Cardiac Resynchronization Therapy Plus Coupled Pacing Improves Acutely Myocardial Function in Heart Failure Patients

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Abstract

Background:

Coupled pacing (CP), which consists of an additional beat delivered after ventricular refractory period, has been proposed to reduce ventricular rate and increase ventricular contractility. We hypothesized that CP may be added to cardiac resynchronization therapy (CRT) to improve CRT effect in heart failure (HF) patients.

Methods:

The study included 20 consecutive HF patients in sinus rhythm referred for CRT-defibrillator (CRT-D) implantation (baseline left ventricular ejection fraction [LVEF] 27 ± 6%, baseline QRS duration 149 ± 33 ms, age = 63 ± 11 years). CP associated with CRT (CRT + CP) was delivered during CRT-D implantation from the right and left ventricular leads simultaneously. Echocardiography data were collected at baseline, during CRT and CRT + CP to assess changes in LVEF, cardiac output (CO), longitudinal global strain assessed by speckle tracking, and LV dyssynchrony (opposing wall delay using tissue Doppler imaging).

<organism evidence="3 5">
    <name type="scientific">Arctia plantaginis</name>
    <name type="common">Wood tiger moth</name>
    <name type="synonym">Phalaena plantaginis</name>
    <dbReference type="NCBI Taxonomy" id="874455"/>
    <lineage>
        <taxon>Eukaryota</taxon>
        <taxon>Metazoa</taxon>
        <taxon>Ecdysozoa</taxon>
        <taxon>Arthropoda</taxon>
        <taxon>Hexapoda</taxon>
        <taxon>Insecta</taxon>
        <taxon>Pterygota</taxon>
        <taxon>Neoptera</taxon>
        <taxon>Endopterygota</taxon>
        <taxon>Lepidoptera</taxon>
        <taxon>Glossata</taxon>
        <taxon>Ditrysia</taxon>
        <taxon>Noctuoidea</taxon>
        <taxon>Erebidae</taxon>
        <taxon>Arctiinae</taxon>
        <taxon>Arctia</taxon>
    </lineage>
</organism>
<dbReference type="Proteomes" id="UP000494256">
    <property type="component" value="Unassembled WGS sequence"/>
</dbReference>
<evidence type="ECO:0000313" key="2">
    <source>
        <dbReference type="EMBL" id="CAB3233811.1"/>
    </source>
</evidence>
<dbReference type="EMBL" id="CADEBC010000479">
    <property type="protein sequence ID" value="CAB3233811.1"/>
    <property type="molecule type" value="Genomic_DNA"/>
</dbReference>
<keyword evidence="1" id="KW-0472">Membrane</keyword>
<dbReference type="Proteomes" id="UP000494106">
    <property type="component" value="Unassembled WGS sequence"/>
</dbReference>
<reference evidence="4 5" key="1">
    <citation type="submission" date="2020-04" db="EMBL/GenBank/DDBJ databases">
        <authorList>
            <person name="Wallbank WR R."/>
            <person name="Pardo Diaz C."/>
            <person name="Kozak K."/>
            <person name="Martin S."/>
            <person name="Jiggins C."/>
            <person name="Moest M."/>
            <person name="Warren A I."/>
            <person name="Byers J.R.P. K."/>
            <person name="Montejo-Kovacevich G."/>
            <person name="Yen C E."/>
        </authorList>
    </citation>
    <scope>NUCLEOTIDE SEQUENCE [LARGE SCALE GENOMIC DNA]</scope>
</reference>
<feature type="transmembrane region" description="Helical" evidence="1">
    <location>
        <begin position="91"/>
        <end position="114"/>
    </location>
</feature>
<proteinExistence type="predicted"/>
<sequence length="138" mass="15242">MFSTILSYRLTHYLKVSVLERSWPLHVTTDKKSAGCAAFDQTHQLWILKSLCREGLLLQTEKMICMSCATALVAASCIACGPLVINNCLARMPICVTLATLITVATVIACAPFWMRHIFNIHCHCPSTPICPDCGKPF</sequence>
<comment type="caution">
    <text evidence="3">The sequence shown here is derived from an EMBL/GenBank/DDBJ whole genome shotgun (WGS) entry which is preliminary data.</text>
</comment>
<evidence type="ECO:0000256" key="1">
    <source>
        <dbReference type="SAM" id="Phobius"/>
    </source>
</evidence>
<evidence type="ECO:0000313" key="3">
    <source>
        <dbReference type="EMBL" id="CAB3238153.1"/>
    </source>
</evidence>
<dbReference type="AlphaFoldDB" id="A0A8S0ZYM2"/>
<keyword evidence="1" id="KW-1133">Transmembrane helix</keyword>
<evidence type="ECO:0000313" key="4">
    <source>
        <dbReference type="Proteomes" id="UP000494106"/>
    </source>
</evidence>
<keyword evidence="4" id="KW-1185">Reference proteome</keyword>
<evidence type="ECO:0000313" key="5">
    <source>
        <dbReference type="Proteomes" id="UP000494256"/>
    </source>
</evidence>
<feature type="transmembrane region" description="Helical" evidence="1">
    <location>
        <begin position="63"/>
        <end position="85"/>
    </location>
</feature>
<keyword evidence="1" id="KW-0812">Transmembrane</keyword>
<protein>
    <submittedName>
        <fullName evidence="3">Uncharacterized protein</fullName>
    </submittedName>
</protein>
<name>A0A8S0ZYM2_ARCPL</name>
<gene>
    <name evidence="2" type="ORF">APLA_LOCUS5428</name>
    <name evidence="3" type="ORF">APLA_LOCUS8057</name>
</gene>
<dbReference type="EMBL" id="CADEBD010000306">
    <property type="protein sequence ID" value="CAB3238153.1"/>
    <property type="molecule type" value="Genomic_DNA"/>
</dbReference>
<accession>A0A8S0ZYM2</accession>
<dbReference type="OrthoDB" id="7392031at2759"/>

Results:

Compared to the conventional CRT, heart rate (HR) markedly decreased during CRT + CP (79 ± 20 beats/min vs 51 ± 8 beats/min, P < 0.0001) and was associated with a significant increase in LVEF (30 ± 8% vs 35 ± 8%, P = 0.0002) and peak of longitudinal global strain (–6 ± 2% vs –8 ± 2%, P < 0.0001). Importantly, during CRT + CP, CO increased (3.8 ± 1.0 L/min vs 4.4 ± 1.4 L/min, P = 0.004) and cardiac synchronicity remained unchanged (38 ± 24 ms for CRT alone vs 27 ± 18 ms for CRT + CP, P = 0.1).

Conclusion:

In sinus rhythm HF patients, acute CP application in addition to CRT decreases HR and contributes to myocardial contractility and CO improvement without deleterious impact on ventricular synchronicity.

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